Budgeting The Cost

If you live in an apartment, it usually means that you have less money or are living on a budget.

You can buy a used aquarium on places like craigslist or Facebook marketplace. Sometimes, you can buy a complete setup with fish included that someone is trying to get rid of. You should be able to drain most of the water and transport it to your apartment.

If you are dead set on buying everything new, you can buy an aquarium kit which usually includes everything you need except for the fish, food, and water. Sometimes the kit will even include some sample packets of food.

Can An Apartment Aquarium Cause Mold In Humid Areas?

If you live in a humid area like the southern United States by the beach then an aquarium in your apartment can possibly cause mold so here are some things you can do:

  • Buy a Humidity Meter as soon as you set up your aquarium.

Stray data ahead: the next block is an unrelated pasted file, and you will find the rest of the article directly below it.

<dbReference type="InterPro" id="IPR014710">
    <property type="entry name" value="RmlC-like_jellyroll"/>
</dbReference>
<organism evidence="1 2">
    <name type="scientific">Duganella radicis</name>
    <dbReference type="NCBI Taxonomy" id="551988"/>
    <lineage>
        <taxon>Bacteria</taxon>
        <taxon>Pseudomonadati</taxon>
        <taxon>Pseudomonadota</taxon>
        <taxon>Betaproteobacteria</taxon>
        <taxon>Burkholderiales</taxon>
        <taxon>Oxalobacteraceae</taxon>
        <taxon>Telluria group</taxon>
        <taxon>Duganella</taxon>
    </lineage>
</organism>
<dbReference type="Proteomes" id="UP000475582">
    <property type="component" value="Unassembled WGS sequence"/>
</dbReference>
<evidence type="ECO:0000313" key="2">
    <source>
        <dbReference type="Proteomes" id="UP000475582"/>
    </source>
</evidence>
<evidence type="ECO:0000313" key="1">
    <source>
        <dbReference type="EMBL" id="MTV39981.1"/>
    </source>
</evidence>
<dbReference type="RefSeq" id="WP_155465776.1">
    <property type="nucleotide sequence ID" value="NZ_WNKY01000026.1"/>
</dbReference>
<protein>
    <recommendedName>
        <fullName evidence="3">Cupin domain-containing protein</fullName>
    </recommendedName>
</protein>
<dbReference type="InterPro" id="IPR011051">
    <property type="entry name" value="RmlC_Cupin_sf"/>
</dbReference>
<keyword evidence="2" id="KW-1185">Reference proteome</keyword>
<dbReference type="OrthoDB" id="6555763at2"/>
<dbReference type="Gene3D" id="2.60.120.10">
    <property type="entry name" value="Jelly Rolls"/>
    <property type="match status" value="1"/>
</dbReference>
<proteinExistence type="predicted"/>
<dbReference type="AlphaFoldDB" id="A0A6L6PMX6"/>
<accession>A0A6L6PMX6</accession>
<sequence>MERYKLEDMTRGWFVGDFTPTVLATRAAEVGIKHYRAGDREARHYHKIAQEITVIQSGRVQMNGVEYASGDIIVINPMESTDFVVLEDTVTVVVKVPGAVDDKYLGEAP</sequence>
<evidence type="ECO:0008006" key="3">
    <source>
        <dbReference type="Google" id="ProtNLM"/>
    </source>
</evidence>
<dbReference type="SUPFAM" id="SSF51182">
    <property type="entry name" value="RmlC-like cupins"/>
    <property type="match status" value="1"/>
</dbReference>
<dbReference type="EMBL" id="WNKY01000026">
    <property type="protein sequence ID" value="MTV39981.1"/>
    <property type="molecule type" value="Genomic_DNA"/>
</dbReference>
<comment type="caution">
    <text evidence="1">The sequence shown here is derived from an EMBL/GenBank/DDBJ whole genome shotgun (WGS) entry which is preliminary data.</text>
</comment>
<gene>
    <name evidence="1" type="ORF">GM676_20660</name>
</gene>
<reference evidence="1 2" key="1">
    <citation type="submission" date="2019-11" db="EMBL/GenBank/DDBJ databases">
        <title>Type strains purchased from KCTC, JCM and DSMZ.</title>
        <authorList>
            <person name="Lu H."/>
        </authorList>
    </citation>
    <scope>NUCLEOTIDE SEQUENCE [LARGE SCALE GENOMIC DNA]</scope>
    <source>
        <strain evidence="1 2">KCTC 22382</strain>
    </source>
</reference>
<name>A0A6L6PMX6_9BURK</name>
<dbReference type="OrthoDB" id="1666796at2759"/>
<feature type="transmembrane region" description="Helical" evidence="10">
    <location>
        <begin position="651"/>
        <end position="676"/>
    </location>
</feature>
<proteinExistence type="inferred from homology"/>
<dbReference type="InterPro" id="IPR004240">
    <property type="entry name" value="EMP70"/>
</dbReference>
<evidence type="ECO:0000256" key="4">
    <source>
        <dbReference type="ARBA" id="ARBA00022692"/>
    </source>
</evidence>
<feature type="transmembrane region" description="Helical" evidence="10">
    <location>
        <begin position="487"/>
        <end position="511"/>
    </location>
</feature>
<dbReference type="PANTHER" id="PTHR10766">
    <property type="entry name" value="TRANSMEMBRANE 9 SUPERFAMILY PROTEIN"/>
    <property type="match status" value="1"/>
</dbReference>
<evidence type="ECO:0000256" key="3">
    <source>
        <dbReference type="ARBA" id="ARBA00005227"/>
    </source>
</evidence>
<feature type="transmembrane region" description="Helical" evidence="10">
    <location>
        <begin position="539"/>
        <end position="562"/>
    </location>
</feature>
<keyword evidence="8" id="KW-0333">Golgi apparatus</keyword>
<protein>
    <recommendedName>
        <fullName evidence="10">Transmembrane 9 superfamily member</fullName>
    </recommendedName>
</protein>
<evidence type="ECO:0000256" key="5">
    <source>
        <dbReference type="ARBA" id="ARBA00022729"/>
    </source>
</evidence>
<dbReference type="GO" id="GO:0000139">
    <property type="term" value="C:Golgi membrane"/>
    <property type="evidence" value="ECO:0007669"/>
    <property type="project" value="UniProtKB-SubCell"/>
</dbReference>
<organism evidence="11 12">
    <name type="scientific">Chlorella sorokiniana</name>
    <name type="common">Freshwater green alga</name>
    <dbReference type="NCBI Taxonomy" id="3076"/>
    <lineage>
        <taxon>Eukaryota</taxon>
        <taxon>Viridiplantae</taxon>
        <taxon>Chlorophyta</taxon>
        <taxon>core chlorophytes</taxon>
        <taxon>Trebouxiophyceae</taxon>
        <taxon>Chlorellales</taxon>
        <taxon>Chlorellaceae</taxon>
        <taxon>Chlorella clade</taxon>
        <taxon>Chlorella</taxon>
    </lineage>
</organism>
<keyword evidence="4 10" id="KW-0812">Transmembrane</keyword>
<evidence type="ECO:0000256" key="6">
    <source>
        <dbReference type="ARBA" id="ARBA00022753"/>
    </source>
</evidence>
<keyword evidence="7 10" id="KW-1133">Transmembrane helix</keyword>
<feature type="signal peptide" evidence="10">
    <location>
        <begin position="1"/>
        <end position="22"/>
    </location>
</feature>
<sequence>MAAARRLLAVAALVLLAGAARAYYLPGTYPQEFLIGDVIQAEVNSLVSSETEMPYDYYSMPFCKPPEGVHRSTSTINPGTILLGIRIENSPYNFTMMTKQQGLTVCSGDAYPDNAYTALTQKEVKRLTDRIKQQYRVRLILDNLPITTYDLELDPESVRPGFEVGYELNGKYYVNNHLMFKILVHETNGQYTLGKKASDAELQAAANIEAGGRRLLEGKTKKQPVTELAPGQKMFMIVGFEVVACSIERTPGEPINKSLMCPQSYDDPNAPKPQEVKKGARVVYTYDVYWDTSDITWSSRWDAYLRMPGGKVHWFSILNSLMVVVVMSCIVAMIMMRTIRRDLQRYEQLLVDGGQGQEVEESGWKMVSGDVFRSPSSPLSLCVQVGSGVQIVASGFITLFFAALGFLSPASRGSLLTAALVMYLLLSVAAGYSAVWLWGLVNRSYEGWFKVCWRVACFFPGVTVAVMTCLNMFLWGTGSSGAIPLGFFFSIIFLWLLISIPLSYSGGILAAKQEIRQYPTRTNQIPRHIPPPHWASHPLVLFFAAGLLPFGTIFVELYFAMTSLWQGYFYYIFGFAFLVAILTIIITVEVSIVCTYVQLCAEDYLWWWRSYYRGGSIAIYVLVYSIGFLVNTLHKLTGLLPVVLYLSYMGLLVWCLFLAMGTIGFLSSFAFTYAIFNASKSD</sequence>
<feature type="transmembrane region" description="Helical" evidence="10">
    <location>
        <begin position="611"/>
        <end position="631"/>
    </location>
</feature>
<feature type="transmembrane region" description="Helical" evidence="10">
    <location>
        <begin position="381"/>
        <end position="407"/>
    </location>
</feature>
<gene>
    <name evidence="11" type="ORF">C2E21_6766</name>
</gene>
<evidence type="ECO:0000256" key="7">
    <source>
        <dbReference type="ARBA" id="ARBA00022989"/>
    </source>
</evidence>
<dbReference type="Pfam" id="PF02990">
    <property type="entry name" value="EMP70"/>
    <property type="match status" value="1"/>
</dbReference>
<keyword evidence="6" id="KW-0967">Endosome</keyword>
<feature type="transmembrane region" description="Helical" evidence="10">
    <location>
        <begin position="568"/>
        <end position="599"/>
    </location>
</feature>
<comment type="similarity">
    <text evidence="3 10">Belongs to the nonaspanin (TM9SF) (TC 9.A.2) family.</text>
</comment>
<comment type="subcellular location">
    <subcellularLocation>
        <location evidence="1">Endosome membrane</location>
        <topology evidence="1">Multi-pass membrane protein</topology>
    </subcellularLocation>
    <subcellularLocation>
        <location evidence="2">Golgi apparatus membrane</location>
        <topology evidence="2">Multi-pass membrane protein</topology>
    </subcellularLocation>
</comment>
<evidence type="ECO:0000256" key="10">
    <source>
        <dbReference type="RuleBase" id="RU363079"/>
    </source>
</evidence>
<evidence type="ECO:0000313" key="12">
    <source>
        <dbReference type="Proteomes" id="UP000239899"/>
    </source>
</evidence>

• Keep the humidity level between 30-50 percent.
  • If the humidity is getting too high then buy a dehumidifier to keep it at the desired levels.

Mold is not something to take lightly, so you might want to get a humidity meter regardless of where you live.

When mold is found, everywhere it touches has to be torn out and rebuilt.

Conclusion

I believe we have established that you can have an aquarium in an apartment but there are some things to consider.

  • Make sure you have a written agreement.
  • Get insurance of some type whether or not it is required.
  • Make sure mold and water damage are covered by your aquarium insurance.

We believe it is not worth it to have an aquarium in your apartment unless it is covered by insurance.

20 gallons of water flooding is no joke.